National Green Hydrogen Mission-the Hope & Hype around Fuelling India’s Decarbonization Future

Aaditya Tiwari
6 min readNov 30, 2023



India is set to become the third-largest economy in the world by 2030 and shall experience the most significant increase in energy demand globally over the next twenty years. ‘Every year India is adding a city of the size of London to its urban population.’ This rapid growth also means rapid energy consumption which makes India the third-highest CO2 emitter in the world. Still, an average household in India consumes the same amount of electricity that an average family in the United States consumes in a year. The per capita emission of India is among the lowest in the world. At COP26 India has committed to achieving ‘Net Zero emissions’ by 2070. India aims to chart a new path of development that is not carbon-intensive and has committed to meeting fifty percent of its energy requirements from renewable sources of energy by 2030.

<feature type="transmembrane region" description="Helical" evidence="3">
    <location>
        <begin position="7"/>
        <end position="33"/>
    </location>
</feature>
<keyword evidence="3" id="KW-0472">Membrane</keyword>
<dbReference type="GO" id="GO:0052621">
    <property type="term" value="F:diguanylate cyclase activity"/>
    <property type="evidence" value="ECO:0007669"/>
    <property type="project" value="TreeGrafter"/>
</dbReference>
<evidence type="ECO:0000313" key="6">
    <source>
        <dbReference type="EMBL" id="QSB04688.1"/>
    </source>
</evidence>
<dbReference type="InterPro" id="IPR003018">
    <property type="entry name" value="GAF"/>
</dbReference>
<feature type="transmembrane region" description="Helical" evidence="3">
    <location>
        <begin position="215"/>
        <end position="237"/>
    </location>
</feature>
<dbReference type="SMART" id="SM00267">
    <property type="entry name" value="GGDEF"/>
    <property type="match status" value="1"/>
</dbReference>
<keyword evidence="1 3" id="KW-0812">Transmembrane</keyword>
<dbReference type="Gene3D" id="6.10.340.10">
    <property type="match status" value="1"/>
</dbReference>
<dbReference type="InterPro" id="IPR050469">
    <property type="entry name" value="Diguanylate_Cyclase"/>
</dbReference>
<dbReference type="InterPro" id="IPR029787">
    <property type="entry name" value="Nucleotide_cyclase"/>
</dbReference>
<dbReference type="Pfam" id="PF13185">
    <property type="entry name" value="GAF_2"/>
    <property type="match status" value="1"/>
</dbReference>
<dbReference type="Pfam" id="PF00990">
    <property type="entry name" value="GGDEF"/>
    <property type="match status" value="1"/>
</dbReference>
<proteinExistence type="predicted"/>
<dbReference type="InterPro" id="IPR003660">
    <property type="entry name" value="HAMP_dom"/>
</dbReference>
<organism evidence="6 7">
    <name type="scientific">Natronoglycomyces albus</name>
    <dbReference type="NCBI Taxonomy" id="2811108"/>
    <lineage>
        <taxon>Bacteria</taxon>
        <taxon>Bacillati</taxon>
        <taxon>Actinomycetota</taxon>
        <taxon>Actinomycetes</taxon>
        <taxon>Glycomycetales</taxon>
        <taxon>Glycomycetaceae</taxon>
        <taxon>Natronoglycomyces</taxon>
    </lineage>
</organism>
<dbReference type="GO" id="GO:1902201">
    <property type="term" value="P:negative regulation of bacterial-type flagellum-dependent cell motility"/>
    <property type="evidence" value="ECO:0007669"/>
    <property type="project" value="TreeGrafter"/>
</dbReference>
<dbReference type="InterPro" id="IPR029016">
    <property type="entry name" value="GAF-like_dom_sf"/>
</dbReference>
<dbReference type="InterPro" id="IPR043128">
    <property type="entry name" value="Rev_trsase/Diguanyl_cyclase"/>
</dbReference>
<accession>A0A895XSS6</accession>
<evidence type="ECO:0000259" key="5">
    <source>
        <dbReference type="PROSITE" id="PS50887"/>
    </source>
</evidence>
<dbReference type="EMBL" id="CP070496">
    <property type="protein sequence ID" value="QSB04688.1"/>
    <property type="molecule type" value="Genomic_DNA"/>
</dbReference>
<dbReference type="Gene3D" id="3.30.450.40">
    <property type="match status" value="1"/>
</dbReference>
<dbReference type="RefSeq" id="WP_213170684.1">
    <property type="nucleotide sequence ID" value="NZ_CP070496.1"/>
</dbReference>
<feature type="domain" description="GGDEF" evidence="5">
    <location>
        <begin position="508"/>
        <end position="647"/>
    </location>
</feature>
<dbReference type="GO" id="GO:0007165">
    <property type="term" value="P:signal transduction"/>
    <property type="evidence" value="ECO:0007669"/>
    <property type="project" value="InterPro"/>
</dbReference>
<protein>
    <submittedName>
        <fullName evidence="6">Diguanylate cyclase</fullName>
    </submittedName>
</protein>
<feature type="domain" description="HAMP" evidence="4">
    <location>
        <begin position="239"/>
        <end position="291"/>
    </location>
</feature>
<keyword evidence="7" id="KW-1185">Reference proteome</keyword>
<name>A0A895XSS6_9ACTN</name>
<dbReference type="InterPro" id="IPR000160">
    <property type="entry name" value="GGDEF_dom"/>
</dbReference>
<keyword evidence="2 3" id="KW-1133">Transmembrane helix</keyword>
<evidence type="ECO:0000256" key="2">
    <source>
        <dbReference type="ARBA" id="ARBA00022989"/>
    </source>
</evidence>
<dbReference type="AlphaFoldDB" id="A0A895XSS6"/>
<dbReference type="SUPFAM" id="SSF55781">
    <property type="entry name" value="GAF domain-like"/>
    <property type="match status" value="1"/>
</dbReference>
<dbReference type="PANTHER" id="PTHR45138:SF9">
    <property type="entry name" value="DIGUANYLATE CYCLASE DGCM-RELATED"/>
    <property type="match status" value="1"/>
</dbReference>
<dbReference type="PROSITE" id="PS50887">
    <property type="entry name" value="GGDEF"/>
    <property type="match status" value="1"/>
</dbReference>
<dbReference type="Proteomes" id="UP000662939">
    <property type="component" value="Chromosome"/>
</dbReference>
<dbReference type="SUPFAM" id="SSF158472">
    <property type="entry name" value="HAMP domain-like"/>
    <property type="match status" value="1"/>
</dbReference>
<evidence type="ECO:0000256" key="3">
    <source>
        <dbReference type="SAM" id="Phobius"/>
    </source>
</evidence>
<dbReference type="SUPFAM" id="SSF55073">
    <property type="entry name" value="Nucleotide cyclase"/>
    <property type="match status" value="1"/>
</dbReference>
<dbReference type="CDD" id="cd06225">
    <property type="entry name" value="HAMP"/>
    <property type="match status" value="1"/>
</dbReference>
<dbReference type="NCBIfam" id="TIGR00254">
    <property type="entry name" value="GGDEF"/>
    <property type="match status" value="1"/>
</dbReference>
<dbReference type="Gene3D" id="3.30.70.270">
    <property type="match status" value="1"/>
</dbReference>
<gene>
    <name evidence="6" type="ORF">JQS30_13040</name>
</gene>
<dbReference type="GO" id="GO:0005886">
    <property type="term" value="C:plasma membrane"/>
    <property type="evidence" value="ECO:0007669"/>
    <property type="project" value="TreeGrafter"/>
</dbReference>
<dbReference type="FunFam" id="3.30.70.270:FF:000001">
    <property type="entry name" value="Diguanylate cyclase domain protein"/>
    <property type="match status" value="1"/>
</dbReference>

Instead of looking at it as a burden, the transition to clean energy is a huge economic opportunity for India. Over forty percent of India’s current energy needs are imported and depend on fossil fuels. This costs India over USD 160 billion every year and makes India vulnerable to price cycles and supply chain volatility. India, therefore, has to aggressively look for low-carbon and self-reliant energy pathways. Green Hydrogen can play an enabling role in realizing this future. India has committed over two billion US dollars to its National Green Hydrogen Mission which aims to produce five million metric tons (5 MMT) of green hydrogen per annum by 2030 and abate fifty million metric tons (50 MMT) of greenhouse gases annually.